When a heat-seal fails, costs accrue. And the later in the value chain that the failure occurs (or is discovered), the greater the costs. When failures occur on the filling line, for example, the purchase price and other costs associated with getting the package to the line are sacrificed and can be increased by line stoppage, equipment readjustments, clean-up, etc. Worst, when failures occur with the consumer, not only are accrued costs (including those related to the product) sacrificed, but future sales can be jeopardized.
Seal integrity is critical to a diversity of products, a short list being food, beverage, pharmaceuticals, health & beauty, detergents, and car-care. Product forms can be liquid (thin to viscous) or dry (pellets, granules, grains, or powders), but what they share in common is the ability to flow, resulting in leakers when seals fail. Package types can be flexible, such as pouches, bags, and sacks, or semi-rigid (or rigid) containers with flexible lids. The degree of automation can range from intermittent to form/fill/seal (f/f/s). But all the aforementioned variables notwithstanding, any company seeking higher seal integrity should have an approach built around the following:Know the variables that affect line operations
Sealing is achieved by pressuring together two surfaces while heat is applied for a specific time. By the same formula, one can make a grilled cheese sandwich; however, the package-sealing version is a bit more intricate. The variables of heat, pressure, and dwell time are interrelated and should be manipulated for optimal results. A fact that complicates that task is that the variables differ in how subject they are to manipulation. Since equipment is built to a rated capacity (i.e. X-number of packages per minute) and since, ideally, the user wishes to run the equipment at a rate as close to capacity as practical, the variable of dwell time becomes a constant. By similar constraints, pressure is a designed feature of the equipment, adjustable (at most) within a tight range. It turns out, then, that the variable most receptive to manipulation is temperature. Know the challenges posed by the product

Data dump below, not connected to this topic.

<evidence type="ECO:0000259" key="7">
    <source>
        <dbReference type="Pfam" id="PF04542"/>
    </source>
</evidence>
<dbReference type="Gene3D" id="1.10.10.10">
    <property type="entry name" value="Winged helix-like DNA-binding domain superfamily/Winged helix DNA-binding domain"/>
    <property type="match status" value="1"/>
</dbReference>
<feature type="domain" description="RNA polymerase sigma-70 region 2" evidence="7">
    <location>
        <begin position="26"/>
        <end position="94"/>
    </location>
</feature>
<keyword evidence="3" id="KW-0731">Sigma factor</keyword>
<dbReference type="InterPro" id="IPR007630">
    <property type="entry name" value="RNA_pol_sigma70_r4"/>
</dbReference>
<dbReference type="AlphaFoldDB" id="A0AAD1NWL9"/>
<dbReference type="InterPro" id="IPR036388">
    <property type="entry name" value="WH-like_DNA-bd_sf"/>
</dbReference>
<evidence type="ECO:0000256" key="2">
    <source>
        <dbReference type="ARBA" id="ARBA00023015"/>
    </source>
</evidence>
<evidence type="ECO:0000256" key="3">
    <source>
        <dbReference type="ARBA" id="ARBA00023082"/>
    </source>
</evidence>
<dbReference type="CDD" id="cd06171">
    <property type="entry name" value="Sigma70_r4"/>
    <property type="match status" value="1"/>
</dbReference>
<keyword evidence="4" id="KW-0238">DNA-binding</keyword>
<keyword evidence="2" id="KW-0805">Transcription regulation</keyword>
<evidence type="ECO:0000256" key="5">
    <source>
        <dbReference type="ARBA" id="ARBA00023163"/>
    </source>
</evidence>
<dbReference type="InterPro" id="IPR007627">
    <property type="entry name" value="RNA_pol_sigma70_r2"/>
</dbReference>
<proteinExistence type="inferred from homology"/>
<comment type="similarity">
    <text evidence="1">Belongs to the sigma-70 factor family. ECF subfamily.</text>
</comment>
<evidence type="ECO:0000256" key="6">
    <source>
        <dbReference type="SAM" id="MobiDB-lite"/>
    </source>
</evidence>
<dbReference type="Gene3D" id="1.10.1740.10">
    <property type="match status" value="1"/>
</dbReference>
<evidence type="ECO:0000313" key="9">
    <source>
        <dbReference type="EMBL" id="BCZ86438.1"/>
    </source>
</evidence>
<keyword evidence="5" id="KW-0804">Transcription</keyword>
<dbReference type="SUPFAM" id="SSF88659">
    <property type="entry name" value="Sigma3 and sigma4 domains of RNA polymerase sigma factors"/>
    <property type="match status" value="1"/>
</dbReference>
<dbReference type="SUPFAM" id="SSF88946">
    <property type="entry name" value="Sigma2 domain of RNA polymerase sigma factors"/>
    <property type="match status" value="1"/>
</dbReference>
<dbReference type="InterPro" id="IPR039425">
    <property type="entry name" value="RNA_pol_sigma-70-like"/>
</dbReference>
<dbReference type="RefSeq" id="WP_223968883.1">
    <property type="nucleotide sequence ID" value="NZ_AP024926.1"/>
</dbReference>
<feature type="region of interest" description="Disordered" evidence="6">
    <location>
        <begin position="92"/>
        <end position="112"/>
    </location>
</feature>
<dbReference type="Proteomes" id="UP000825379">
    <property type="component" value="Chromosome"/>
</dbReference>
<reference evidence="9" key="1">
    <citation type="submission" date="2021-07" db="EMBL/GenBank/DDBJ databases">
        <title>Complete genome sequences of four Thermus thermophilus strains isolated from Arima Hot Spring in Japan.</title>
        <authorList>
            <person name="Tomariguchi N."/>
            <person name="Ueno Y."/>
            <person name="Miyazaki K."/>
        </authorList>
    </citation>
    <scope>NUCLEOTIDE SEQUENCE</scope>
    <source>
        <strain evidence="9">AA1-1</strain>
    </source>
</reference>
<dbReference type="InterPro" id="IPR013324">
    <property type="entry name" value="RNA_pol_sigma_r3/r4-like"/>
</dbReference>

The number one consideration is the product's potential to contaminate the sealing area. No matter how neat and tidy the filling operation, there always is a possibly of a cast-off──a fine droplet or a tiny particulate that can make for a discontinuous seal. Such discontinuities can be so small that they're difficult to detect visually, or even mechanically, but nonetheless can be large enough to serve as pathways for leakage. Another consideration is the composition of the product. Oleaginous substances (oils, fats, and greases), for example, can degrade a seal by penetrating and softening it. Know the challenges posed by the packaging
Those challenges can be the result of materials or structure. As an example of the former, aluminum foil, for all its superior barrier properties, is not a sealant; therefore, the sealing layer must provide adequate adhesion to aluminum. An example of the latter is the highly popular stand-up pouch, with its gussets and folds that demand certain flow and strength characteristics on the part of the sealant. Choose the proper sealant
Indeed, a sealant should be compatible with equipment, product, and package; and, because temperature is the operational variable most under the control of the packager, the sealant's temperature profile is fundamentally important to seal integrity. Components of that profile include range and hot-tack.